DALLAS (CBSDFW.COM) – With just a little more than two weeks until the start of the new school year, many Dallas ISD families are trying to figure out arrangements for at-home learning.Tarrant County Public Health Director Talks With Concerned Moms About Kids, Classrooms And COVID-19
“Very different, who would have ever thought?” said Consuelo Mota, who has two children in DISD schools.
Mota said she is glad the district plans to go with online learning only until at least early October.
“I think it’s a great idea, because I have a baby at home and I’m thinking of his health if they go to school and come back with something,” said Mota.
She will be home to help her children stay on top of their virtual lessons.
Stephanie Dunbar can do the same for her two grandkids, but she knows others aren’t as fortunate.
“Not every family will be able to do it, and I hope they have somebody that can kind of help them with going back to school,” Dunbar said.
The district knows it will be hard for many families to juggle work with limited access to childcare or the proper resources for learning at home, but the decision follows a recommendation from a Dallas County Health and Human Services advisory committee.
“I think it’s good because right now with the pandemic being at high numbers, I think it’s a little safer for the children,” said Melanie Arrga, another DISD parent.
DISD said it has invested $20 million to ensure every student has the technology needed for virtual instruction.
The district is currently in the process of deploying those iPads and Chromebooks, along with hotspots for families who don’t have internet access at home.READ MORE: 'Wow, There Goes The Ground': North Texan Wally Funk Shares Story Of Her Dream Journey Into Space
“I guess this is our new norm,” Dunbar said.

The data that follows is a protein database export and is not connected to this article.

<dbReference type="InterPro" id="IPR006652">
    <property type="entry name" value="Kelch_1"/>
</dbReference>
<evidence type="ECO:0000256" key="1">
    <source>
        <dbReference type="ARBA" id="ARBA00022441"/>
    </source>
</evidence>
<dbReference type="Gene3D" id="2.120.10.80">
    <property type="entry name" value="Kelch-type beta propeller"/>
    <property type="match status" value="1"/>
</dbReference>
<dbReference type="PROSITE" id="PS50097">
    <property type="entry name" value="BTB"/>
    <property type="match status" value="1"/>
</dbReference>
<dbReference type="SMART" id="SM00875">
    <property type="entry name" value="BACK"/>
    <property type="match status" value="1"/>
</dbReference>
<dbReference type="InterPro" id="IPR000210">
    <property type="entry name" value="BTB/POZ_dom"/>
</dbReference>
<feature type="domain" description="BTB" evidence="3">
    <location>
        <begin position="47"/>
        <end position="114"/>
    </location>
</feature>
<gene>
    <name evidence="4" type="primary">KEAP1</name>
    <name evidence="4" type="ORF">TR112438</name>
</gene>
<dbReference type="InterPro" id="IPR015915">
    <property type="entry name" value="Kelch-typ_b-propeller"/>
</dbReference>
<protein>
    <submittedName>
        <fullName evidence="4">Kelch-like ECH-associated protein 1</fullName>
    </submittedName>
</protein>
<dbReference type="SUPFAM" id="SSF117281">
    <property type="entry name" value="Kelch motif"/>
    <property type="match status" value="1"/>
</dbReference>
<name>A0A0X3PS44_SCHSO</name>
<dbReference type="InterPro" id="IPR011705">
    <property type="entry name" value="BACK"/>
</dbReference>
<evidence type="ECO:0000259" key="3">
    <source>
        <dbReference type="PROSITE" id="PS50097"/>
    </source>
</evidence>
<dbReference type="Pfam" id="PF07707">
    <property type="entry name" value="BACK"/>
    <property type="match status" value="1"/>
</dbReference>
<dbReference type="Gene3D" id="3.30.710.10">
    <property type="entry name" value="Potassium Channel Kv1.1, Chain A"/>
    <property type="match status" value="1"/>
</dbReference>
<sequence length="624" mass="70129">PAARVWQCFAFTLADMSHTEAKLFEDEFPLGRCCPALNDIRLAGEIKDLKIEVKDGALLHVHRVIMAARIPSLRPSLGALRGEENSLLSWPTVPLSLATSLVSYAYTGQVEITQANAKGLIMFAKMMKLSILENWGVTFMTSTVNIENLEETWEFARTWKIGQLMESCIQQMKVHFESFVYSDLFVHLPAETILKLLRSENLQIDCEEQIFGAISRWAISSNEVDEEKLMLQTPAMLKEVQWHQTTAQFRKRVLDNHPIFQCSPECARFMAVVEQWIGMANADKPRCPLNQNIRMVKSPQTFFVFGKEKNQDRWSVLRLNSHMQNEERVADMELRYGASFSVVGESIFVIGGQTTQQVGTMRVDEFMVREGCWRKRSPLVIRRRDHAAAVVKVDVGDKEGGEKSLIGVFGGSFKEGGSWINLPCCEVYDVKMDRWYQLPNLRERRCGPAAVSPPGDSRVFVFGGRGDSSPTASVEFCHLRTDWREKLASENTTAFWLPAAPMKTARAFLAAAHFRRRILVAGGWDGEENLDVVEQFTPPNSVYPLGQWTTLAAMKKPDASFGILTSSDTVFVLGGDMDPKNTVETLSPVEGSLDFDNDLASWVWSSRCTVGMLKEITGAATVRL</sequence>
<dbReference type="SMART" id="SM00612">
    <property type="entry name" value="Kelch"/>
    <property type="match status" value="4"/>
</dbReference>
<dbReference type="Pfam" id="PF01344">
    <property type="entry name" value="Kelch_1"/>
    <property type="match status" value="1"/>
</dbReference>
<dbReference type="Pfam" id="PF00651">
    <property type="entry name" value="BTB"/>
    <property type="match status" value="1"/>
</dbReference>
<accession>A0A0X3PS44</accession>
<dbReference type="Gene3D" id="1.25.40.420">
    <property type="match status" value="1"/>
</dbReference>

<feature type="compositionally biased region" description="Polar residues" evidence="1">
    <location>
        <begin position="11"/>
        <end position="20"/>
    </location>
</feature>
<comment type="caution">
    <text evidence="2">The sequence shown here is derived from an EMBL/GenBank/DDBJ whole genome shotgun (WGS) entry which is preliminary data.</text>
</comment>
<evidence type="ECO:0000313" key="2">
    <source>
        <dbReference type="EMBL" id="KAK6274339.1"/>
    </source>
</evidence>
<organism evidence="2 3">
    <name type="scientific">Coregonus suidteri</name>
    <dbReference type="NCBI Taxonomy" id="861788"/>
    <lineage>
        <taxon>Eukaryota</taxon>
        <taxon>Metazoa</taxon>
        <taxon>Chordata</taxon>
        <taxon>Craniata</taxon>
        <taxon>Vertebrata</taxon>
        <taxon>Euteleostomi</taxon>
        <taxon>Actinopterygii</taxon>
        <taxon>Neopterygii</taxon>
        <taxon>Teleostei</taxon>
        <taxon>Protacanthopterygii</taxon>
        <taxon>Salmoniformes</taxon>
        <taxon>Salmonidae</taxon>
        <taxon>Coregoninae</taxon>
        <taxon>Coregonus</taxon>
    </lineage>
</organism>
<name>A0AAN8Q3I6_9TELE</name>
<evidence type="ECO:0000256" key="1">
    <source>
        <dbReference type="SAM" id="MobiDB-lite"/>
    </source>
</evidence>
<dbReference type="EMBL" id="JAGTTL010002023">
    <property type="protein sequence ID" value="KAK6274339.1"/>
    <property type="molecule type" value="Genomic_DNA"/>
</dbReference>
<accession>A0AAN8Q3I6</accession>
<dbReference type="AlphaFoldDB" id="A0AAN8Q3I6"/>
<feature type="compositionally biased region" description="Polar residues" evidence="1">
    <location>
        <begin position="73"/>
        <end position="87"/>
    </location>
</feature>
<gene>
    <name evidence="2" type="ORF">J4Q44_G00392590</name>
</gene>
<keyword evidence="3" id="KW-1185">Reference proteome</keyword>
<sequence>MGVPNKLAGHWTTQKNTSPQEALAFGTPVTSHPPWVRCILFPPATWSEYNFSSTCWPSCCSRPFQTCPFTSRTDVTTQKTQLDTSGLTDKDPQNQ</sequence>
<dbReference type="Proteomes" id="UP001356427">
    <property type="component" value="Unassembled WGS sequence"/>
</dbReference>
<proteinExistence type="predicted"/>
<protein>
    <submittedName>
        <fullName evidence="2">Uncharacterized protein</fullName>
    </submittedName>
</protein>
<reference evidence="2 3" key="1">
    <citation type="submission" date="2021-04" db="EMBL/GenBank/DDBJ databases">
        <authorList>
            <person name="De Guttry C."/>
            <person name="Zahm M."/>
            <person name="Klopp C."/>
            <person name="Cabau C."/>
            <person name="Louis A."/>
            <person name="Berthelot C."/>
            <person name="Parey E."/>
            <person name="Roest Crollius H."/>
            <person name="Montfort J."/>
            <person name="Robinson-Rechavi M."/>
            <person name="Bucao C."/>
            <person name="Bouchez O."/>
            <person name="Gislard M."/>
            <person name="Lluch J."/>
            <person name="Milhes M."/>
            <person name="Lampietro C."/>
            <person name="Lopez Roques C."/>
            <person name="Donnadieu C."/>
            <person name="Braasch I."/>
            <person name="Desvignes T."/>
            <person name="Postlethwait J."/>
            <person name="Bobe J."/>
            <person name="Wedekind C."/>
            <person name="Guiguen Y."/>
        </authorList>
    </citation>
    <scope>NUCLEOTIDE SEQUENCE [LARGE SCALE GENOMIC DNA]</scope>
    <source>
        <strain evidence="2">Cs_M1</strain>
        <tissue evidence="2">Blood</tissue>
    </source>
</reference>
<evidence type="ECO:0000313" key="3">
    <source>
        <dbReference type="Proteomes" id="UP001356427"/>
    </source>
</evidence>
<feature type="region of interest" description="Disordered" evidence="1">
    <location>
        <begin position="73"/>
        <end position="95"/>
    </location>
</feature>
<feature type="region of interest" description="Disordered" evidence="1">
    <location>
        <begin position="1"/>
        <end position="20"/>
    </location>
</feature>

The school district said it may want to extend online learning beyond the first four weeks, but will need the school board’s approval to do so.
The first day of classes will be Tuesday, September 8.
Parents in Cedar Hill ISD are also preparing for online classes for their kids.
“I am a mama bear,” says Cedar Hill ISD parent Dana Holden, “I am sending him with an extra mask, big bottle of hand sanitizer, his own water bottle.”
The mother of Cedar Hill senior Jarron Holden, II, says her son has been responsible, and desperate to return to campus, so she and her husband had decided to allow him to return.
Now that’s no longer an option, but they say they’re prepared.
“His room is ready. He’s got his desk and his chair,” says Holden. “We’re trying to decide should we buy a laptop or use ours.”
Cedar Hill ISD is still surveying parents about technology needs.
A school district spokesperson said they have secured enough devices to provide at least one per family. More are expected in October.
DeSoto, Duncanville and Lancaster announced plans earlier to move the first four weeks of instruction online to limit the spread of the coronavirus.MORE NEWS: Texas' Latest COVID-19 Wave Climbing Steeper Than Past Waves, State Health Leaders Say
Robbie Owens contributed to this report.